Whilst you’re away, you will also need to consider the possibility that they may need veterinary care whilst you are abroad. Research local vets and emergency animal hospitals close to where you are staying and save their details. It is much better to prepare and plan just in case something happens, than to have to locate help during an emergency where you may not be as calm. For European countries, you can use the ECVS directory to help you find a vet if required.

You will need to check your pet insurance policy if you’re taking your pet outside of the UK as it may not be valid overseas. If your policy documentation does not detail the validity of your insurance overseas, then give your insurance company a call to find out what will be included during overseas travel.

If you discover that your pet isn’t covered overseas, you may be able to pay an additional fee to have them temporarily covered for your trip, or you can take out an additional policy if required.

We recommend that you take clear and current photos of your pet on your phone so that if they go missing whilst you’re abroad, you have photos to help with searching and identifying them. You should also pack an extra lead, collar and harness if your pet uses one. This way if the one you’re using becomes lost or damage, you have a backup set ready to keep your pet safe.

Tips for Travelling with your Pet:

  • If your pet isn’t used to travelling, we recommend that you take them on a train or in the car to help them deal with travel anxiety before the big trip.
  • If your pet needs a specific type of food or medication, pack enough for the duration of the holiday and some extras just in case your trip is extended unexpectedly.
  • Bring along some toys and treats to keep them entertained during the journey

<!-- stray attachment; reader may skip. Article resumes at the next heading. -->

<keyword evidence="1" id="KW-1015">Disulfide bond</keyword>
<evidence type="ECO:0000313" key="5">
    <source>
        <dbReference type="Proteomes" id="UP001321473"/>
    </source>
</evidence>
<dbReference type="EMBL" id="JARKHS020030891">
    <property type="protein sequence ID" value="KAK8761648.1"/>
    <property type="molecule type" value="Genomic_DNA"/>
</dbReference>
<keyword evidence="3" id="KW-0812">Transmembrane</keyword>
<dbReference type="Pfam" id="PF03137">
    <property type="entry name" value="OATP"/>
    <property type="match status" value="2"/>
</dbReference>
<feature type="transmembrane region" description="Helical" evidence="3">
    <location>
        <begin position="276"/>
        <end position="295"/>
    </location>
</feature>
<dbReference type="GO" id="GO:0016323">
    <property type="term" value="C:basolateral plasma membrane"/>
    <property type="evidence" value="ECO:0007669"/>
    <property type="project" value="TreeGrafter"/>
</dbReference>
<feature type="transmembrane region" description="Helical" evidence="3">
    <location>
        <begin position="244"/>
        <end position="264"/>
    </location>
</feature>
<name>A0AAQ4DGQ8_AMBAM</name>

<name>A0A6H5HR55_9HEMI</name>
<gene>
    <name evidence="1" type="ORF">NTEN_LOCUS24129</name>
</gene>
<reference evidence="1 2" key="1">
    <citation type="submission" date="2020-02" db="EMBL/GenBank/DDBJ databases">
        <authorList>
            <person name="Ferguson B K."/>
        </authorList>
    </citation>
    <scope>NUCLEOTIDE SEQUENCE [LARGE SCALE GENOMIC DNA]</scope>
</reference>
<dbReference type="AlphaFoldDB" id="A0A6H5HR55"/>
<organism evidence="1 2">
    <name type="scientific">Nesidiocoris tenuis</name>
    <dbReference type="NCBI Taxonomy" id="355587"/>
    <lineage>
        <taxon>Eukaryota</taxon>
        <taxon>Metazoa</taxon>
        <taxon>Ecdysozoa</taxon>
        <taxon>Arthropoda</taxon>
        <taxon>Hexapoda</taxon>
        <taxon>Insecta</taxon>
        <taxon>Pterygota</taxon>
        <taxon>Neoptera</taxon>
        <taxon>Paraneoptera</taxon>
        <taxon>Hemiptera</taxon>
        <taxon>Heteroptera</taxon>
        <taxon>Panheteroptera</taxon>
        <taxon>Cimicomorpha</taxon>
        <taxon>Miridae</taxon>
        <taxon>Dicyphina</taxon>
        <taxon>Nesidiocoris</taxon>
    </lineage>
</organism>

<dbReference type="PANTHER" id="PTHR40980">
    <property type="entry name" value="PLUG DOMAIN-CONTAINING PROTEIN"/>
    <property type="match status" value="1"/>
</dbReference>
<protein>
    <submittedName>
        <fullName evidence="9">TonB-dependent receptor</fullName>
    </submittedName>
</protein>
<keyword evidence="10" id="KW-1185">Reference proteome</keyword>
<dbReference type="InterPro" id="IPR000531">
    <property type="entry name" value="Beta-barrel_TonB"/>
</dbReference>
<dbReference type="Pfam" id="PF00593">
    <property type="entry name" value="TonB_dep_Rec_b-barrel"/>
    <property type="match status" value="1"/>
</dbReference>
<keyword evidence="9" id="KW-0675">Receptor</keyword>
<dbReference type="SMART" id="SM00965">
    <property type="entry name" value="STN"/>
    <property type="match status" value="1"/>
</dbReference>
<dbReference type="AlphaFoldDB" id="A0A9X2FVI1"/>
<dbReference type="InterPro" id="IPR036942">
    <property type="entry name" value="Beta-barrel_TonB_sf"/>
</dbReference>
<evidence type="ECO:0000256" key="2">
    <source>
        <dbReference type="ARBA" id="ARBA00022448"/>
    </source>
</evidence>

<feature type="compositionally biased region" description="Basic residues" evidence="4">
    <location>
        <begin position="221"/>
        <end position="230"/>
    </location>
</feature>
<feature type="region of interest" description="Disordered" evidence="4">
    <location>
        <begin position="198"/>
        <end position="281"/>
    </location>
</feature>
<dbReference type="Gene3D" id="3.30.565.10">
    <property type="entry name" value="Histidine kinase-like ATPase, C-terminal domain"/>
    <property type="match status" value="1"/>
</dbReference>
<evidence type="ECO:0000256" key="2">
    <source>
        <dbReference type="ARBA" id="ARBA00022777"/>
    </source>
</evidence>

• If your pet suffers with motion sickness, try not to feed them for 4-6 hours before the journey and keep a window open when it is safe to do so to allow fresh air into
    the car.
  • You can ask our vets for any further recommendations or if you have any specific
    worries when travelling

Alternatives to travelling with a dog, cat or other small pet:

Pet boarding kennels

If it is not possible to travel with your pet, and your pet is fully vaccinated and up to date with their boosters, you may be able to arrange for them to stay at a boarding kennels or cattery for the duration of your trip. By researching local, quality pet boarding facilities, you can ensure your pet is looked after whilst you are away.

Asking a trusted friend to take care of them

If you are going for a short trip and you have a trusted friends who is experienced in caring for animals, maybe you could ask if they would be able to pet-sit for you. If your pet is familiar with your friend, they may feel more at ease than they would in a kennel environment.

You can call your airline to check for their specific regulations regarding pet travel. They tend to have different rules for service dogs, emotional support dogs and pets.

Please check the government website for Gov UK travel abroad rules and restrictions based on animal and destination country.

To make sure that your pet can travel with you, you should speak to your vet for up-to-date advice and certifications.